At home, the events at Fukushima have coloured the federal government’s unwavering support for uranium mining and federal government plans to build a nuclear waste dump at Muckaty Station in the Northern Territory, a plan without the support or consent of the Aboriginal people who are the traditional owners of that land. The New South Wales coalition government will no doubt add its weight to the proposal by agreeing to the transport of nuclear waste from the Lucas Heights nuclear reactor in southern Sydney to the Northern Territory. In 2009 the New South Wales government transported nuclear materials from Lucas Heights through Sydney’s southern suburbs to the Illawarra’s Port Kembla for export in an operation whose details were shielded from the locals, causing community outrage.
New South Wales coalition leader Barry O’Farrell also placed the issue of uranium mining back on the agenda last year when he approved the resumption of granting uranium exploration licences in New South Wales, overturning the state’s 26-year uranium ban. That move further invigorated antinuclear sentiment in a state that knows too well from its experience of the burgeoning coal industry that exploration is merely the first stage of full-scale mining.
In the 1970s and 1980s, the anti-nuclear movement in Australia was at its peak, drawing more than 50,000 marchers to demonstrations. I took part in many of those marches and I imagine there were others in this parliament who also did. I still commemorate Hiroshima Day each August. I find it quite extraordinary to reflect on what happened on that day so many years ago. In 1977, the City of Collingwood in Melbourne became the first Australian council area to make a declaration that it would be a nuclear-free zone. This local initiative soon morphed into an Australia-wide and global movement to create nuclear-free zones in local areas. Today, around 90 local government areas across Australia have signed on to the Australian Nuclear Free Zones Secretariat.
There are no easy solutions to Australia’s production of radioactive waste and its long-term safe storage, transport and management. We should never have produced it and any solution to manage it must be pursued through a transparent, deliberative, consensual, science based and evidence based approach. The Greens support a decision-making role for councils in the debate over whether nuclear waste should be transported within their local government area. It is another example of the important role that councils can play to influence national issues. There are many more.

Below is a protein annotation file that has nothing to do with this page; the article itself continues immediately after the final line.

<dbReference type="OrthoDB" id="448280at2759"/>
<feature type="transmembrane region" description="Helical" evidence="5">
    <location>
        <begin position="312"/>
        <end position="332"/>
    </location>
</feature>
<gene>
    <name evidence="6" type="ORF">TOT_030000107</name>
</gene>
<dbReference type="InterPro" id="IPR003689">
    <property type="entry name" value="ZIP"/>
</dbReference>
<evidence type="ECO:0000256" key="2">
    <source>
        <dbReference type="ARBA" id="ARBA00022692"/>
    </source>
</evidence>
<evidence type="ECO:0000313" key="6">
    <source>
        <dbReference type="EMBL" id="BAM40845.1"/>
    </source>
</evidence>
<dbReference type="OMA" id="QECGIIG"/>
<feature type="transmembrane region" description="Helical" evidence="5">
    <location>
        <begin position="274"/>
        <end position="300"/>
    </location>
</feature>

Many Greens councillors have gained the support of their councils to endorse national sustainability measures, such as backing federal container deposit legislation. They encourage their councils to switch to using fair trade products in council—to help tackle poverty and create a better future for farmers in developing countries. They introduce climate change adaption measures—from large-scale initiatives, such as Byron Shire’s climate change strategy, to more modest measures, such as installing tidal markers in Leichhardt council’s harbourside areas.
I congratulate councillors and councils for their hard work and commitment to influencing decisions at all levels of government to get a better deal for their citizens and I congratulate them on the diverse range of their achievements. The Greens have a long history of representation in local government in most states. There have been Greens on councils ever since the first Greens were elected in 1991 to Marrickville Council and to the Newcastle council. There are currently more than 100 Greens councillors in Australia and more than half are women. Greens mayors have led local councils at Byron, Marrickville, Leichhardt, Randwick, Ashfield, Fremantle, Yarra and Maribyrnong.
I always encourage people to participate in local government. The potential for innovative local government actions on behalf of communities is considerable. I am proud of the contribution the more than 100 local Greens councillors across the country are making to raising concerns on refugees, to creating nuclear-free zones and in many other positive and constructive areas.